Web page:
Shortly before the Court of Appeal heard the ParkingEye v Beavis case, ParkingEye wrote to POPLA asking that all cases which depended on the charge not being a genuine pre-estimate of loss be stayed pending the judgment.
Henry Michael Greenslade, the Lead Adjudicator of POPLA, agreed, and a number of cases were stayed. The Court of Appeal judgment came out and it was almost immediately appealed further to the Supreme Court. In line with normal practice for statutory parking appeals the stay remained until this new judgment was available. Mr Greenslade wrote to all stayed cases explaining that they would by held over until at least November 2015.
POPLA then changed hands from London Councils to the Ombudsman Services and at the time of the changeover there were around 4,000 stayed cases. As the British Parking Association had omitted these from the tender, Ombudsman Services politely refused to take these on.
The Prankster has previously analysed the invoices London Councils sent to the BPA, showing that the average cost per appeal was initially around £140. After the service had been running for a while, this fell to around £117. Analysis is further complicated by the fact that London Councils now want to charge the BPA an extra £200,000, which the BPA are disputing.
The BPA now had to find a a way of getting the stayed cases adjudicated, and decided to tender out to yet another party. On the previous analysis the cost of getting these cases properly adjudicated will be around £120 per case; the BPA would be better off paying the parking companies £100 and pocketing £20.
A slightly farcical set of emails were sent out in the last days of the old POPLA. These were intended to convey the message that the stayed cases would be held at some time in the future, but the wrong email was sent out. This was hurriedly corrected and a fresh batch of emails sent out.
The letter is clearly designed to give the impression that an assessor has looked at the case, and decided that the only matter outstanding is the issue of the level of charges. However The Prankster can confirm this is not true. The Prankster has been made aware that in a large number of cases the operator has not yet filed an evidence pack. This is particularly true of ParkingEye cases.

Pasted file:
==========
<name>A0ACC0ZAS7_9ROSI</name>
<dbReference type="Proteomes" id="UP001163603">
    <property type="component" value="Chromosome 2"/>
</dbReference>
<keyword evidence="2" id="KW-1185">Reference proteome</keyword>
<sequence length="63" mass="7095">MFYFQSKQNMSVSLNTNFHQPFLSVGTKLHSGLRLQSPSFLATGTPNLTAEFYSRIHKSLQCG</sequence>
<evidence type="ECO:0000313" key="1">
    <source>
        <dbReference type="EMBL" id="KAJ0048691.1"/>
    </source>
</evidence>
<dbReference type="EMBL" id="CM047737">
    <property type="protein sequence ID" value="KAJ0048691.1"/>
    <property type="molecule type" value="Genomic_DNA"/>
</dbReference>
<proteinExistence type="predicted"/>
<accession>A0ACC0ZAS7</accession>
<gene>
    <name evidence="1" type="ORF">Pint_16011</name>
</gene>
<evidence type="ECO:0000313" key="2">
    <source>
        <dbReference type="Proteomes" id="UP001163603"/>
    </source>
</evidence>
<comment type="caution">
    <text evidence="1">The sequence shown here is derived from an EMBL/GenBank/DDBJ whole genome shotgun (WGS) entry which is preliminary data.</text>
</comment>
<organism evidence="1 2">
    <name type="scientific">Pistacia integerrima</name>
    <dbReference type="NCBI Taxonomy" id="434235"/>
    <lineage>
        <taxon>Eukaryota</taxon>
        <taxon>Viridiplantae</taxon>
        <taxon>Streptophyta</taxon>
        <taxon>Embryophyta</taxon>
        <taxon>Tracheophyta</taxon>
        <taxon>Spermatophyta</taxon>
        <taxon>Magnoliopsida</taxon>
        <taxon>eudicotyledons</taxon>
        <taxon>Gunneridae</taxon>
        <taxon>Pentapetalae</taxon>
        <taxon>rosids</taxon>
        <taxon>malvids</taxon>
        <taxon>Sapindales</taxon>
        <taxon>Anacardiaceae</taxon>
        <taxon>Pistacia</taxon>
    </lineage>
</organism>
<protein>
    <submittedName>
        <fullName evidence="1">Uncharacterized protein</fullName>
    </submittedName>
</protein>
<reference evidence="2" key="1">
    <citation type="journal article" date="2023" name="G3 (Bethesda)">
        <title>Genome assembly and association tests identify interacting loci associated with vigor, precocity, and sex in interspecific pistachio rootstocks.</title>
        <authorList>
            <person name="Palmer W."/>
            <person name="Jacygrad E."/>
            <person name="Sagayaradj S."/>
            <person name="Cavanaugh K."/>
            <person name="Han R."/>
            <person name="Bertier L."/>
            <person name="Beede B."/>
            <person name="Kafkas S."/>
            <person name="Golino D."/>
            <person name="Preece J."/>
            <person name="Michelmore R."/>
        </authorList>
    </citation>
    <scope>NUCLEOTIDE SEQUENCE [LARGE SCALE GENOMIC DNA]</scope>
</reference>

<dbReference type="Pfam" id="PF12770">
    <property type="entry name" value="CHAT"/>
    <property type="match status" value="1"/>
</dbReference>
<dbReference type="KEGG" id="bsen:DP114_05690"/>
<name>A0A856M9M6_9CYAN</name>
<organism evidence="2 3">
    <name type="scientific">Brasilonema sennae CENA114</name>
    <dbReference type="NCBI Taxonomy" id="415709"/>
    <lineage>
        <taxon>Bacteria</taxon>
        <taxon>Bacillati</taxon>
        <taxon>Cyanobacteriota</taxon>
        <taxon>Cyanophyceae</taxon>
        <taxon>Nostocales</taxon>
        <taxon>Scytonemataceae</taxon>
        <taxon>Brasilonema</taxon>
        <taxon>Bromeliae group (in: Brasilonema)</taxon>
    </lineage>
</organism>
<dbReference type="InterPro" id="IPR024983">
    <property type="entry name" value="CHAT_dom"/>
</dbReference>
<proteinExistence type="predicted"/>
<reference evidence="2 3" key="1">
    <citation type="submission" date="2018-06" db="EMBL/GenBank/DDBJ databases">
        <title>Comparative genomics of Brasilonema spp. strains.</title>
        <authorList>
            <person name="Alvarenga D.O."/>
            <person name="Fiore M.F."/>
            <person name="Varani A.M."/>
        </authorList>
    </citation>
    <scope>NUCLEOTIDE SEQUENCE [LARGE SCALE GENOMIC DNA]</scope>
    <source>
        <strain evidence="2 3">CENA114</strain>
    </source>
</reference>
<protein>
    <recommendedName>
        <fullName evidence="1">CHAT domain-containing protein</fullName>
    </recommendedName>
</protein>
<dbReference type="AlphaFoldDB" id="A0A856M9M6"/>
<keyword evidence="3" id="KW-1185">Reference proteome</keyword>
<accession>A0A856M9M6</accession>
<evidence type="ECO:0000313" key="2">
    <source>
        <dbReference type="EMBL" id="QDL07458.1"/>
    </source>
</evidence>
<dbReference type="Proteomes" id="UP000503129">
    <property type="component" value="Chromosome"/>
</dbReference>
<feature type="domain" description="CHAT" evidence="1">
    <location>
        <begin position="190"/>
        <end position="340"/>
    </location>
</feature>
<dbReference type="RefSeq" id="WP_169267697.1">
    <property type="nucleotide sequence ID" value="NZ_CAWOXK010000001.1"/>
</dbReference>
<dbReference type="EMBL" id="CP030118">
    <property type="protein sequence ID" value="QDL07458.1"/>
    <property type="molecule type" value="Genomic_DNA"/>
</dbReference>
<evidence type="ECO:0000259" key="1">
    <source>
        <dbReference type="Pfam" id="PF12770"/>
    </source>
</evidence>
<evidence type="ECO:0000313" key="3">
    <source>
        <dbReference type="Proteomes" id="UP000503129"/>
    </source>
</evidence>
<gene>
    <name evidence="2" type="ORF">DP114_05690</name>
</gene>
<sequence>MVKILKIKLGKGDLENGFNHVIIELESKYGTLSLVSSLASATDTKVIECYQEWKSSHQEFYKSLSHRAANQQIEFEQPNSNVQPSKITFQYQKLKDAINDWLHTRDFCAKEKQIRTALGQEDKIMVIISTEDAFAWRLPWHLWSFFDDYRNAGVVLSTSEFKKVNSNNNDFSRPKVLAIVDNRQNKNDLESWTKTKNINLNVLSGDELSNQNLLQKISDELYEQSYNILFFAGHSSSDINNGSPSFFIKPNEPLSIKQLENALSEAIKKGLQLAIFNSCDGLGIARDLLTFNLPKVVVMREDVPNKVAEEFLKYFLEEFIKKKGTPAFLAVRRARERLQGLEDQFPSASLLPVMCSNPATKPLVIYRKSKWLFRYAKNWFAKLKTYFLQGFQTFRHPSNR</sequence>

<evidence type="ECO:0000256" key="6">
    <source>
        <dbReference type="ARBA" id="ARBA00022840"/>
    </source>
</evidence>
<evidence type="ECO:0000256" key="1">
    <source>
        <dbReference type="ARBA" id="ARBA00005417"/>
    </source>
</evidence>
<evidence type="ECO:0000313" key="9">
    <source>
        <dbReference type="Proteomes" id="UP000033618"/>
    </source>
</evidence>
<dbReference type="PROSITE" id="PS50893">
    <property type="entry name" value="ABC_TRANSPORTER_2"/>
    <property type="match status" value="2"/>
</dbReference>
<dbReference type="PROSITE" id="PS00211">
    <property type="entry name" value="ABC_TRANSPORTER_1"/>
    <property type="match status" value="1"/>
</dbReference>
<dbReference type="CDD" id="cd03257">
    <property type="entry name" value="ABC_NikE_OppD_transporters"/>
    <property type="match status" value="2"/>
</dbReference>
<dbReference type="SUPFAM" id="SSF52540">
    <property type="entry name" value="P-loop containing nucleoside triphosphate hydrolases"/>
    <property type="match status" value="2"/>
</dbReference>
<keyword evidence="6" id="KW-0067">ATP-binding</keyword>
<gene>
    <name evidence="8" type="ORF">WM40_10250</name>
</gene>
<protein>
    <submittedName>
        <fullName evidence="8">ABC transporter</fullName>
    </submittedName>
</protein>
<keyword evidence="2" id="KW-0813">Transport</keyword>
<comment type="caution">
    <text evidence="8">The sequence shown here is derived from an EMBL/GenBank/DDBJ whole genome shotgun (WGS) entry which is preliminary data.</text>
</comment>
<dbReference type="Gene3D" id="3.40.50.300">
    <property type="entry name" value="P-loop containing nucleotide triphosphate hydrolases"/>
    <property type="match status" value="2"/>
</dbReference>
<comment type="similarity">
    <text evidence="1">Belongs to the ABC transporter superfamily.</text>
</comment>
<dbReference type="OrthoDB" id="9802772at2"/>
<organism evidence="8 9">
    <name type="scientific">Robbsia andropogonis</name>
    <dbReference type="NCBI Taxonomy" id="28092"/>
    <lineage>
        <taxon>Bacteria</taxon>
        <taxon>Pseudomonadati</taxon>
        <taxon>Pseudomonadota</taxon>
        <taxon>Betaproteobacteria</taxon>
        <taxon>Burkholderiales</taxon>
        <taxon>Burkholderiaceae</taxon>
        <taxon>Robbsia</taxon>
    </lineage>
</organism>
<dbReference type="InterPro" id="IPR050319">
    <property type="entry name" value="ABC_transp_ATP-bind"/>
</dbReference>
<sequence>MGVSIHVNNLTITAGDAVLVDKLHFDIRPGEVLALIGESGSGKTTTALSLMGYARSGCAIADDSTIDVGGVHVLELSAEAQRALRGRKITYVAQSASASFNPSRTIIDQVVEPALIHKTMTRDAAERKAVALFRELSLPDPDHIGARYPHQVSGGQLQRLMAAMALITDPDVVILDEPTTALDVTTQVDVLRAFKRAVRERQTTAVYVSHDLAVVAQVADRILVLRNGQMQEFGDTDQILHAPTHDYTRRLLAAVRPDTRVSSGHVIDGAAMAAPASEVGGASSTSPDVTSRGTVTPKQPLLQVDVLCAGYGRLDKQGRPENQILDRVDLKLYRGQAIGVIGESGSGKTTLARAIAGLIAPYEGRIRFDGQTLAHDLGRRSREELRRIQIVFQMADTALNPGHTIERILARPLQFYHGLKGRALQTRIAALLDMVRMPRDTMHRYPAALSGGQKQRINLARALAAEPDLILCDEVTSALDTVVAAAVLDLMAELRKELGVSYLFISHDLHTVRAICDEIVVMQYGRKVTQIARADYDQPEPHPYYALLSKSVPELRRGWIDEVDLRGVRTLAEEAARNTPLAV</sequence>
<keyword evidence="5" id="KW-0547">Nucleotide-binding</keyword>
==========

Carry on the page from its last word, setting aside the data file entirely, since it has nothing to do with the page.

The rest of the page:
The assessor cannot therefore possibly have made an assessment on issues such as whether keeper liability applies, whether signage is sufficient in quantity or wording, or whether the operator has authority to issue tickets.
These are all areas which have been raised in the stayed appeals, and points with which companies such as ParkingEye have lost appeals both with the old POPLA and the new POPLA. The Prankster would therefore normally expect that either the British Parking Association would allow all such appeals on the grounds that the operator has declined to defend the case.
The British Parking Association contract with POPLA, signed on 23 December 2013, explicitly states that all operator evidence packs must be filed within 28 days.
However, this appears not to be the tack that the BPA are taking. According to letters between the BPA and the POPLA scrutiny board ISPA, the BPA have gone for the nuclear option and have decided to save money by not having the outstanding cases fully adjudicated on all points. They have decided to tender to get the cases decided purely on the issue of charges.
ISPA are firmly against this. Here is their first letter to the BPA. The letters are also hosted on the ISPA home page.
And here is the ISPA's response.